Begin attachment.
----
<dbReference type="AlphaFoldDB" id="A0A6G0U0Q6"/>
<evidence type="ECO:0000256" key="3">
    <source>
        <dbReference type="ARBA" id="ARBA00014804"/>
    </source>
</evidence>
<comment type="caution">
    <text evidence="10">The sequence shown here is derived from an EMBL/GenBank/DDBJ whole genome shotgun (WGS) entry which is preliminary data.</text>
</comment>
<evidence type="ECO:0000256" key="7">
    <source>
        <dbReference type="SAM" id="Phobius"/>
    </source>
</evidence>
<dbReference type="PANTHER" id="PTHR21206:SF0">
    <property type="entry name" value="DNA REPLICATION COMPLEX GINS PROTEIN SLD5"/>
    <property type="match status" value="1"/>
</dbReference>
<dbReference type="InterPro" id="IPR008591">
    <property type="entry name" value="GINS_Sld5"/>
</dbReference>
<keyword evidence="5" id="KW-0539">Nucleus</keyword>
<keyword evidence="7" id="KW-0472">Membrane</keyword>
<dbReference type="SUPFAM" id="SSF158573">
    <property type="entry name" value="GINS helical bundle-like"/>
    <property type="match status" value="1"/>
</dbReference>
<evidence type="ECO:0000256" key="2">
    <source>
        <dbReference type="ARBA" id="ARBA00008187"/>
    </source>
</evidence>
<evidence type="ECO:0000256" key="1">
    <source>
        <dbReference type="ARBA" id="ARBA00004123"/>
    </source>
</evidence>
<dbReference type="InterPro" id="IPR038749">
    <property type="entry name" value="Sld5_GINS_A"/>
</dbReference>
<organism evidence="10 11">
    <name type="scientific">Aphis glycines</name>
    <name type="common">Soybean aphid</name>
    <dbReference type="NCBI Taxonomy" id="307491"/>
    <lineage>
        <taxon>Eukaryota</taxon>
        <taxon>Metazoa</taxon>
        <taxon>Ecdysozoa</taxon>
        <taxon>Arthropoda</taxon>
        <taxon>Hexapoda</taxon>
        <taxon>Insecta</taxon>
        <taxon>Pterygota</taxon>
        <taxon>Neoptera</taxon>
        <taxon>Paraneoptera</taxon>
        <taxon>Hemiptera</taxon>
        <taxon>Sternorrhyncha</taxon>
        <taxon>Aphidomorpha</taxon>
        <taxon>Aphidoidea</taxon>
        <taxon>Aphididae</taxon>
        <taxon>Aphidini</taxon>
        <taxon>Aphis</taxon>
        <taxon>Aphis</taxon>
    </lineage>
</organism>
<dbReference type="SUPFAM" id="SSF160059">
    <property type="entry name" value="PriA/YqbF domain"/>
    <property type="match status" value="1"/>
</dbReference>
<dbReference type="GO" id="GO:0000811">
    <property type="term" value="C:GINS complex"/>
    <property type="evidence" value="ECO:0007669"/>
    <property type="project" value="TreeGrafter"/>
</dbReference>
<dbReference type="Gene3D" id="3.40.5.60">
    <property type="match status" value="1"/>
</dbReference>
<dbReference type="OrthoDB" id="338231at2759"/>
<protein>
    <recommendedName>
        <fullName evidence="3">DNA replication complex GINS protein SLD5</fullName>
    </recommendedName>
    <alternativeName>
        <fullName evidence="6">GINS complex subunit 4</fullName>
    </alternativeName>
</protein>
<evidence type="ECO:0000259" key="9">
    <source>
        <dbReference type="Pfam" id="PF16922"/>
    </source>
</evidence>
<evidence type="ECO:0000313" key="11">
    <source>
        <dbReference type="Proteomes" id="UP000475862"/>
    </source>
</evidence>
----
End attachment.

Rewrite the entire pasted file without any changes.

<dbReference type="AlphaFoldDB" id="A0A6G0U0Q6"/>
<evidence type="ECO:0000256" key="3">
    <source>
        <dbReference type="ARBA" id="ARBA00014804"/>
    </source>
</evidence>
<comment type="caution">
    <text evidence="10">The sequence shown here is derived from an EMBL/GenBank/DDBJ whole genome shotgun (WGS) entry which is preliminary data.</text>
</comment>
<evidence type="ECO:0000256" key="7">
    <source>
        <dbReference type="SAM" id="Phobius"/>
    </source>
</evidence>
<dbReference type="PANTHER" id="PTHR21206:SF0">
    <property type="entry name" value="DNA REPLICATION COMPLEX GINS PROTEIN SLD5"/>
    <property type="match status" value="1"/>
</dbReference>
<dbReference type="InterPro" id="IPR008591">
    <property type="entry name" value="GINS_Sld5"/>
</dbReference>
<keyword evidence="5" id="KW-0539">Nucleus</keyword>
<keyword evidence="7" id="KW-0472">Membrane</keyword>
<dbReference type="SUPFAM" id="SSF158573">
    <property type="entry name" value="GINS helical bundle-like"/>
    <property type="match status" value="1"/>
</dbReference>
<evidence type="ECO:0000256" key="2">
    <source>
        <dbReference type="ARBA" id="ARBA00008187"/>
    </source>
</evidence>
<evidence type="ECO:0000256" key="1">
    <source>
        <dbReference type="ARBA" id="ARBA00004123"/>
    </source>
</evidence>
<dbReference type="InterPro" id="IPR038749">
    <property type="entry name" value="Sld5_GINS_A"/>
</dbReference>
<organism evidence="10 11">
    <name type="scientific">Aphis glycines</name>
    <name type="common">Soybean aphid</name>
    <dbReference type="NCBI Taxonomy" id="307491"/>
    <lineage>
        <taxon>Eukaryota</taxon>
        <taxon>Metazoa</taxon>
        <taxon>Ecdysozoa</taxon>
        <taxon>Arthropoda</taxon>
        <taxon>Hexapoda</taxon>
        <taxon>Insecta</taxon>
        <taxon>Pterygota</taxon>
        <taxon>Neoptera</taxon>
        <taxon>Paraneoptera</taxon>
        <taxon>Hemiptera</taxon>
        <taxon>Sternorrhyncha</taxon>
        <taxon>Aphidomorpha</taxon>
        <taxon>Aphidoidea</taxon>
        <taxon>Aphididae</taxon>
        <taxon>Aphidini</taxon>
        <taxon>Aphis</taxon>
        <taxon>Aphis</taxon>
    </lineage>
</organism>
<dbReference type="SUPFAM" id="SSF160059">
    <property type="entry name" value="PriA/YqbF domain"/>
    <property type="match status" value="1"/>
</dbReference>
<dbReference type="GO" id="GO:0000811">
    <property type="term" value="C:GINS complex"/>
    <property type="evidence" value="ECO:0007669"/>
    <property type="project" value="TreeGrafter"/>
</dbReference>
<dbReference type="Gene3D" id="3.40.5.60">
    <property type="match status" value="1"/>
</dbReference>
<dbReference type="OrthoDB" id="338231at2759"/>
<protein>
    <recommendedName>
        <fullName evidence="3">DNA replication complex GINS protein SLD5</fullName>
    </recommendedName>
    <alternativeName>
        <fullName evidence="6">GINS complex subunit 4</fullName>
    </alternativeName>
</protein>
<evidence type="ECO:0000259" key="9">
    <source>
        <dbReference type="Pfam" id="PF16922"/>
    </source>
</evidence>
<evidence type="ECO:0000313" key="11">
    <source>
        <dbReference type="Proteomes" id="UP000475862"/>
    </source>
</evidence>